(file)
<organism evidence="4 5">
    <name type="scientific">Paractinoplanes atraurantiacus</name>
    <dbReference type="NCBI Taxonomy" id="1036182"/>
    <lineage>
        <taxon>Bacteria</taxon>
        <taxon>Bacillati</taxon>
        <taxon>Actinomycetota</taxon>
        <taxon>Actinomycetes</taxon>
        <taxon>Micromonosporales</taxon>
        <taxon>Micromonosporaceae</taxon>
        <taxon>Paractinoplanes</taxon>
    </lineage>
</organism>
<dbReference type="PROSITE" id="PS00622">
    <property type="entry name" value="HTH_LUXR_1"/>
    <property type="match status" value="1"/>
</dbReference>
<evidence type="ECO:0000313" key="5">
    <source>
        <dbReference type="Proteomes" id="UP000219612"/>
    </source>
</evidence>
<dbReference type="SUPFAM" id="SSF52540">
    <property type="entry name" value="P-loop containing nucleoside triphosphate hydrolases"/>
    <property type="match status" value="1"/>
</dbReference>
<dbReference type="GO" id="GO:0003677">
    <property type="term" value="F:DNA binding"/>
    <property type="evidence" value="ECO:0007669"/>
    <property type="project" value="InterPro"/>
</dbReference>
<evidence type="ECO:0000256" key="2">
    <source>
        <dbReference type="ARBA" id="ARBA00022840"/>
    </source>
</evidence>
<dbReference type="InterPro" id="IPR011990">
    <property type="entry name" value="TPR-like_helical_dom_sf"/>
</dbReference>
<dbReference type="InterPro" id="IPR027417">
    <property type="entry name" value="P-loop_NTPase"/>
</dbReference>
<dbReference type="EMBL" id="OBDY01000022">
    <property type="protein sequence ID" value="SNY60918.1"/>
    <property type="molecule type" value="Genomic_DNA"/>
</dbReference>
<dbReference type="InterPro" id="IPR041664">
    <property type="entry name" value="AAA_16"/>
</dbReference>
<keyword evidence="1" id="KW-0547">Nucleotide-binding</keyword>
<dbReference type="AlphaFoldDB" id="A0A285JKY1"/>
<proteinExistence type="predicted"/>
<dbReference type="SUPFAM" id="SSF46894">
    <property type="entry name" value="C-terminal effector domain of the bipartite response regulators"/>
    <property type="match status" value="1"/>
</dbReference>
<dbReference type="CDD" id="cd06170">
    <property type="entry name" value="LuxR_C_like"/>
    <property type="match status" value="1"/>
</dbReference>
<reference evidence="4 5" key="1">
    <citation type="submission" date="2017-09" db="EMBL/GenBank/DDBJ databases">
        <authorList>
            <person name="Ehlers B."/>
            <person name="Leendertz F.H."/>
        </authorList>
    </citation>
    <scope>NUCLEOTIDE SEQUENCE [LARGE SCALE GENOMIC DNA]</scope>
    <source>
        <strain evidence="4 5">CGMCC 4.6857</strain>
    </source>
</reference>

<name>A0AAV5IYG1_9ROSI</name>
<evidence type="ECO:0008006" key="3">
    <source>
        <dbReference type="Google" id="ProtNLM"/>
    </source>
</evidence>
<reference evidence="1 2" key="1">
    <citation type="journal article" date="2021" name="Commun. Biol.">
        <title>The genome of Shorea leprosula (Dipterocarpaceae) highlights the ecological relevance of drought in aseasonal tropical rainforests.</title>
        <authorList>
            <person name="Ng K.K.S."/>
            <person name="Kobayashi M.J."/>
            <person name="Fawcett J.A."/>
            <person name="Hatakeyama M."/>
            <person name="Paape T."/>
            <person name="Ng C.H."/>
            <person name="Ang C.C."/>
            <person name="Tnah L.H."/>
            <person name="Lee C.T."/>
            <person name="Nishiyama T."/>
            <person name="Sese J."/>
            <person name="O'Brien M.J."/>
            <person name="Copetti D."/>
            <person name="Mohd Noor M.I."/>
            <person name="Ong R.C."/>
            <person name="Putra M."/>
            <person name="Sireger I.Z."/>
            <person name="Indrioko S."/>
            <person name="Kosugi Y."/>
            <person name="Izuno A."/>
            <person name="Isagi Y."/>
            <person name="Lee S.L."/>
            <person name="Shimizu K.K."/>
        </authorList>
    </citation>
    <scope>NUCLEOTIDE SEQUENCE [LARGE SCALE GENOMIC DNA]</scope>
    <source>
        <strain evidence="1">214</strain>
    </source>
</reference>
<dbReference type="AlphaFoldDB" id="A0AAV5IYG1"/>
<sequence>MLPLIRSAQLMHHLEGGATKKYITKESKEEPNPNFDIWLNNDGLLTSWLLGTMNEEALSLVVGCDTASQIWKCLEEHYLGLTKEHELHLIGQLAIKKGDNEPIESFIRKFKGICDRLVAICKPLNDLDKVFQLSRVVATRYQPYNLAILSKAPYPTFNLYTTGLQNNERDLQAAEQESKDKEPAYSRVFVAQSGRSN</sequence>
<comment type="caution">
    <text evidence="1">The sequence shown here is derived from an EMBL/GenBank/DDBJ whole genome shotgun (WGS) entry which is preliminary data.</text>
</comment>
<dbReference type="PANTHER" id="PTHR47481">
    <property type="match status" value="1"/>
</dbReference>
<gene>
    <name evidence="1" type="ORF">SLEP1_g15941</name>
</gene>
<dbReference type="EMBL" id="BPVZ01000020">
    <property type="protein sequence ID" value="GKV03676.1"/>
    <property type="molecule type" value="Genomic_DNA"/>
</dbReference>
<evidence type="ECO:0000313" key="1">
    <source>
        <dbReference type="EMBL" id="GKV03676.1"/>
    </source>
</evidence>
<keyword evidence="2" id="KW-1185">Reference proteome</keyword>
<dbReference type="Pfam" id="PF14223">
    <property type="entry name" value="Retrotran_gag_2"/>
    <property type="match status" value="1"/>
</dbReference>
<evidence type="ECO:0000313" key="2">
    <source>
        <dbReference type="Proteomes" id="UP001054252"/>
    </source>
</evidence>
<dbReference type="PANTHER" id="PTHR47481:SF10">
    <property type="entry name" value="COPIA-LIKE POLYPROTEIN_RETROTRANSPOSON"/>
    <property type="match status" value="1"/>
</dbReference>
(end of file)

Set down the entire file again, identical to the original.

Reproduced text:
<organism evidence="4 5">
    <name type="scientific">Paractinoplanes atraurantiacus</name>
    <dbReference type="NCBI Taxonomy" id="1036182"/>
    <lineage>
        <taxon>Bacteria</taxon>
        <taxon>Bacillati</taxon>
        <taxon>Actinomycetota</taxon>
        <taxon>Actinomycetes</taxon>
        <taxon>Micromonosporales</taxon>
        <taxon>Micromonosporaceae</taxon>
        <taxon>Paractinoplanes</taxon>
    </lineage>
</organism>
<dbReference type="PROSITE" id="PS00622">
    <property type="entry name" value="HTH_LUXR_1"/>
    <property type="match status" value="1"/>
</dbReference>
<evidence type="ECO:0000313" key="5">
    <source>
        <dbReference type="Proteomes" id="UP000219612"/>
    </source>
</evidence>
<dbReference type="SUPFAM" id="SSF52540">
    <property type="entry name" value="P-loop containing nucleoside triphosphate hydrolases"/>
    <property type="match status" value="1"/>
</dbReference>
<dbReference type="GO" id="GO:0003677">
    <property type="term" value="F:DNA binding"/>
    <property type="evidence" value="ECO:0007669"/>
    <property type="project" value="InterPro"/>
</dbReference>
<evidence type="ECO:0000256" key="2">
    <source>
        <dbReference type="ARBA" id="ARBA00022840"/>
    </source>
</evidence>
<dbReference type="InterPro" id="IPR011990">
    <property type="entry name" value="TPR-like_helical_dom_sf"/>
</dbReference>
<dbReference type="InterPro" id="IPR027417">
    <property type="entry name" value="P-loop_NTPase"/>
</dbReference>
<dbReference type="EMBL" id="OBDY01000022">
    <property type="protein sequence ID" value="SNY60918.1"/>
    <property type="molecule type" value="Genomic_DNA"/>
</dbReference>
<dbReference type="InterPro" id="IPR041664">
    <property type="entry name" value="AAA_16"/>
</dbReference>
<keyword evidence="1" id="KW-0547">Nucleotide-binding</keyword>
<dbReference type="AlphaFoldDB" id="A0A285JKY1"/>
<proteinExistence type="predicted"/>
<dbReference type="SUPFAM" id="SSF46894">
    <property type="entry name" value="C-terminal effector domain of the bipartite response regulators"/>
    <property type="match status" value="1"/>
</dbReference>
<dbReference type="CDD" id="cd06170">
    <property type="entry name" value="LuxR_C_like"/>
    <property type="match status" value="1"/>
</dbReference>
<reference evidence="4 5" key="1">
    <citation type="submission" date="2017-09" db="EMBL/GenBank/DDBJ databases">
        <authorList>
            <person name="Ehlers B."/>
            <person name="Leendertz F.H."/>
        </authorList>
    </citation>
    <scope>NUCLEOTIDE SEQUENCE [LARGE SCALE GENOMIC DNA]</scope>
    <source>
        <strain evidence="4 5">CGMCC 4.6857</strain>
    </source>
</reference>

<name>A0AAV5IYG1_9ROSI</name>
<evidence type="ECO:0008006" key="3">
    <source>
        <dbReference type="Google" id="ProtNLM"/>
    </source>
</evidence>
<reference evidence="1 2" key="1">
    <citation type="journal article" date="2021" name="Commun. Biol.">
        <title>The genome of Shorea leprosula (Dipterocarpaceae) highlights the ecological relevance of drought in aseasonal tropical rainforests.</title>
        <authorList>
            <person name="Ng K.K.S."/>
            <person name="Kobayashi M.J."/>
            <person name="Fawcett J.A."/>
            <person name="Hatakeyama M."/>
            <person name="Paape T."/>
            <person name="Ng C.H."/>
            <person name="Ang C.C."/>
            <person name="Tnah L.H."/>
            <person name="Lee C.T."/>
            <person name="Nishiyama T."/>
            <person name="Sese J."/>
            <person name="O'Brien M.J."/>
            <person name="Copetti D."/>
            <person name="Mohd Noor M.I."/>
            <person name="Ong R.C."/>
            <person name="Putra M."/>
            <person name="Sireger I.Z."/>
            <person name="Indrioko S."/>
            <person name="Kosugi Y."/>
            <person name="Izuno A."/>
            <person name="Isagi Y."/>
            <person name="Lee S.L."/>
            <person name="Shimizu K.K."/>
        </authorList>
    </citation>
    <scope>NUCLEOTIDE SEQUENCE [LARGE SCALE GENOMIC DNA]</scope>
    <source>
        <strain evidence="1">214</strain>
    </source>
</reference>
<dbReference type="AlphaFoldDB" id="A0AAV5IYG1"/>
<sequence>MLPLIRSAQLMHHLEGGATKKYITKESKEEPNPNFDIWLNNDGLLTSWLLGTMNEEALSLVVGCDTASQIWKCLEEHYLGLTKEHELHLIGQLAIKKGDNEPIESFIRKFKGICDRLVAICKPLNDLDKVFQLSRVVATRYQPYNLAILSKAPYPTFNLYTTGLQNNERDLQAAEQESKDKEPAYSRVFVAQSGRSN</sequence>
<comment type="caution">
    <text evidence="1">The sequence shown here is derived from an EMBL/GenBank/DDBJ whole genome shotgun (WGS) entry which is preliminary data.</text>
</comment>
<dbReference type="PANTHER" id="PTHR47481">
    <property type="match status" value="1"/>
</dbReference>
<gene>
    <name evidence="1" type="ORF">SLEP1_g15941</name>
</gene>
<dbReference type="EMBL" id="BPVZ01000020">
    <property type="protein sequence ID" value="GKV03676.1"/>
    <property type="molecule type" value="Genomic_DNA"/>
</dbReference>
<evidence type="ECO:0000313" key="1">
    <source>
        <dbReference type="EMBL" id="GKV03676.1"/>
    </source>
</evidence>
<keyword evidence="2" id="KW-1185">Reference proteome</keyword>
<dbReference type="Pfam" id="PF14223">
    <property type="entry name" value="Retrotran_gag_2"/>
    <property type="match status" value="1"/>
</dbReference>
<evidence type="ECO:0000313" key="2">
    <source>
        <dbReference type="Proteomes" id="UP001054252"/>
    </source>
</evidence>
<dbReference type="PANTHER" id="PTHR47481:SF10">
    <property type="entry name" value="COPIA-LIKE POLYPROTEIN_RETROTRANSPOSON"/>
    <property type="match status" value="1"/>
</dbReference>